• December 02, 2015

Your Security And OpenSSL

Trapp Technology

Your Security And OpenSSL

Your Security And OpenSSL 1080 454 Trapp Technology

OpenSSL For Your Business

Security is a top concern for businesses working with data. Whether it’s on your network or on the cloud it is important to understand the risks your data faces on a daily basis and know how to mitigate those risks. Taking a look at OpenSSL vulnerabilities we can see how vulnerabilities appear and how we can prepare for them.

OpenSSL is an attractive target because it is open source and free to use. This makes it exceptionally vulnerable because a single virus could have enormous effects on the entire system. Heartbleed is one such vulnerability that allows your information to be stolen though it is normally protected.

The Heartbleed bug allows anybody on the Internet to read the memory of protected systems. Attackers can eavesdrop on communications, steal data from users and impersonate users. This is one of several bugs that have affected OpenSSL that presents exploitable vulnerabilities with negative impacts.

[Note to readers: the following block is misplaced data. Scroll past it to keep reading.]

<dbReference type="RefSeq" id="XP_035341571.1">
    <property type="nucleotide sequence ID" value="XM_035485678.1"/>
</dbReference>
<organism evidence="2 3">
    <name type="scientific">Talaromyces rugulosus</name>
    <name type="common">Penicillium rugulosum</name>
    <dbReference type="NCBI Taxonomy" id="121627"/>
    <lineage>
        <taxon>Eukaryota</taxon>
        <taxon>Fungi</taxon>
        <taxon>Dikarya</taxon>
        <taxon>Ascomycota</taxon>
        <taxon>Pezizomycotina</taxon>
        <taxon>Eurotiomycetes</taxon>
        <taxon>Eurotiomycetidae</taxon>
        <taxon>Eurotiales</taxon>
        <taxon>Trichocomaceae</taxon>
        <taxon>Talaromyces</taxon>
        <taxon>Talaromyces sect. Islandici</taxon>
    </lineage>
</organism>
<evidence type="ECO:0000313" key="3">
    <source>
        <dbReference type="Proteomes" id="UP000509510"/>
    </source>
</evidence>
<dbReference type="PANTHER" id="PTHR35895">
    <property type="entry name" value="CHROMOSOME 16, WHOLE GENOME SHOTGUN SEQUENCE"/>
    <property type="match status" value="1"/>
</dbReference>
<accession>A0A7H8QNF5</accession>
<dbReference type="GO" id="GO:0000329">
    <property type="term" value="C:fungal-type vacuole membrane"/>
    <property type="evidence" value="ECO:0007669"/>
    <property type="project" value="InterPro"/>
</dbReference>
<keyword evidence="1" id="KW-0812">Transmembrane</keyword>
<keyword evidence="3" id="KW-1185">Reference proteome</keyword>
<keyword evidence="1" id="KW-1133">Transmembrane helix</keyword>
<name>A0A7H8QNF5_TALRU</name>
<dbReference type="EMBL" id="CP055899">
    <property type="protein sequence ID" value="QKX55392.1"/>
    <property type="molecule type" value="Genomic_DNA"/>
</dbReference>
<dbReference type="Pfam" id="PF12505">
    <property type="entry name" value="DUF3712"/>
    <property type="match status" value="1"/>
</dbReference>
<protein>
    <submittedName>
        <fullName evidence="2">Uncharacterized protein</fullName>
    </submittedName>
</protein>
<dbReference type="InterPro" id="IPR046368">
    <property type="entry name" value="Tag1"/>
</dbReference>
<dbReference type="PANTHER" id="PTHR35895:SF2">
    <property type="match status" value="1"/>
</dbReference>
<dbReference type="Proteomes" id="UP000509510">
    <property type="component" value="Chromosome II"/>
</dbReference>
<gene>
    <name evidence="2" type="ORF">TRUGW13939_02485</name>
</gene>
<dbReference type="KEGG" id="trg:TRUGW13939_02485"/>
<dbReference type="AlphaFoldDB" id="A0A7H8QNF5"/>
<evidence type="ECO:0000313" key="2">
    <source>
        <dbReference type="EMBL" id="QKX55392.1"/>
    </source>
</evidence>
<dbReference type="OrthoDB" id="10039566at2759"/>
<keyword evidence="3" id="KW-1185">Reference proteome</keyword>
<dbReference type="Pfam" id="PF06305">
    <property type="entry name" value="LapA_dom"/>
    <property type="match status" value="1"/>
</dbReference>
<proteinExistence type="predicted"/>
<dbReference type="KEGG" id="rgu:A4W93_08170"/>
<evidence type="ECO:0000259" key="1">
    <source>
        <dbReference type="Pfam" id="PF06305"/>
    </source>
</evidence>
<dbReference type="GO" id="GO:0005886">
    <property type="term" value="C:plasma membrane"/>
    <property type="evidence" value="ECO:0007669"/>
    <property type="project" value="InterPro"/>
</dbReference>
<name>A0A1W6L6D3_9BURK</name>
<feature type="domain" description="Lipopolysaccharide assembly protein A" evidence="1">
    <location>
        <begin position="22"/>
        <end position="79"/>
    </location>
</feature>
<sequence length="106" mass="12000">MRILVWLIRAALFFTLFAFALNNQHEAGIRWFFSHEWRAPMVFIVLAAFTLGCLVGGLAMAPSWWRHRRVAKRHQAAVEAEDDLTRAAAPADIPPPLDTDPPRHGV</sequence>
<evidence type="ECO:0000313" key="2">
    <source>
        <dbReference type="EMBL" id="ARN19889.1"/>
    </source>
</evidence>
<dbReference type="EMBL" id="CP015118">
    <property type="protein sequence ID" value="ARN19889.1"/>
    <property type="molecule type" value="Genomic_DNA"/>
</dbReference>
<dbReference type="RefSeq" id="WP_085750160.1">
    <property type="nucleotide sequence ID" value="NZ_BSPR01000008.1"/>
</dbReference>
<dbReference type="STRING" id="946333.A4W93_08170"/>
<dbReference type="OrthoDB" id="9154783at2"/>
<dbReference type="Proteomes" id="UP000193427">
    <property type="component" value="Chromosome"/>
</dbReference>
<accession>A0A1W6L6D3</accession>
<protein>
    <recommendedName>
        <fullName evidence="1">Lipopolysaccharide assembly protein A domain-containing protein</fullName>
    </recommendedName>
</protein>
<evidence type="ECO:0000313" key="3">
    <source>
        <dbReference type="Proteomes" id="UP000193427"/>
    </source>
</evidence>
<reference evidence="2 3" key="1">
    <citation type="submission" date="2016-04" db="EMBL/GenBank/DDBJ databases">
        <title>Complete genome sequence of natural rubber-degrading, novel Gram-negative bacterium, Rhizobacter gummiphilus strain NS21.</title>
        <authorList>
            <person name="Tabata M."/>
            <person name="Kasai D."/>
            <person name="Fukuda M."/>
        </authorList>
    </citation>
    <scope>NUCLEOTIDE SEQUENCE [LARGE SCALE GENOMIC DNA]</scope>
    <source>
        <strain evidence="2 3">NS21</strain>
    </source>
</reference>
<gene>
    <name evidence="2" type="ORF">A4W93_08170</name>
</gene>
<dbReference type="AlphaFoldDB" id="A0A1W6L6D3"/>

Open source software naturally tends to face these types of vulnerabilities because volunteer programmers in remote locations build it up. While they put in a fair share of great ideas, it is much easier to create wholes that open the software up to security threats. Multiple programmers do allow the error to be quickly fixed so vulnerabilities don’t survive for too long.

Array Networks boasts a proprietary SSL stack for many reasons. “Our proprietary SSL stack has proven immune to OpenSSL vulnerabilities, such as Heartbleed, Bash, and others. We’ve also ‘walled off’ production traffic from our product functions that do use OpenSSL –Thus limiting exposure – and we use an older, time-tested OpenSSL version that predates the introduction of the Heartbleed code error.”

See also  The Dedicated Resources Difference

When using OpenSSL, you need to be aware that you will always be subject to vulnerabilities and for the most part, you might not be able to avoid the use. OpenSSL previously only had one full-time developer, however, and there has been much effort to improve that to include more developers so issues may be addressed more quickly.

The infographic below from NIST National Vulnerability Database tracks some of the threats encountered to OpenSSL.

OpenSSL Vulnerabilities

See Array Networks Series on OpenSSL!

Related Articles: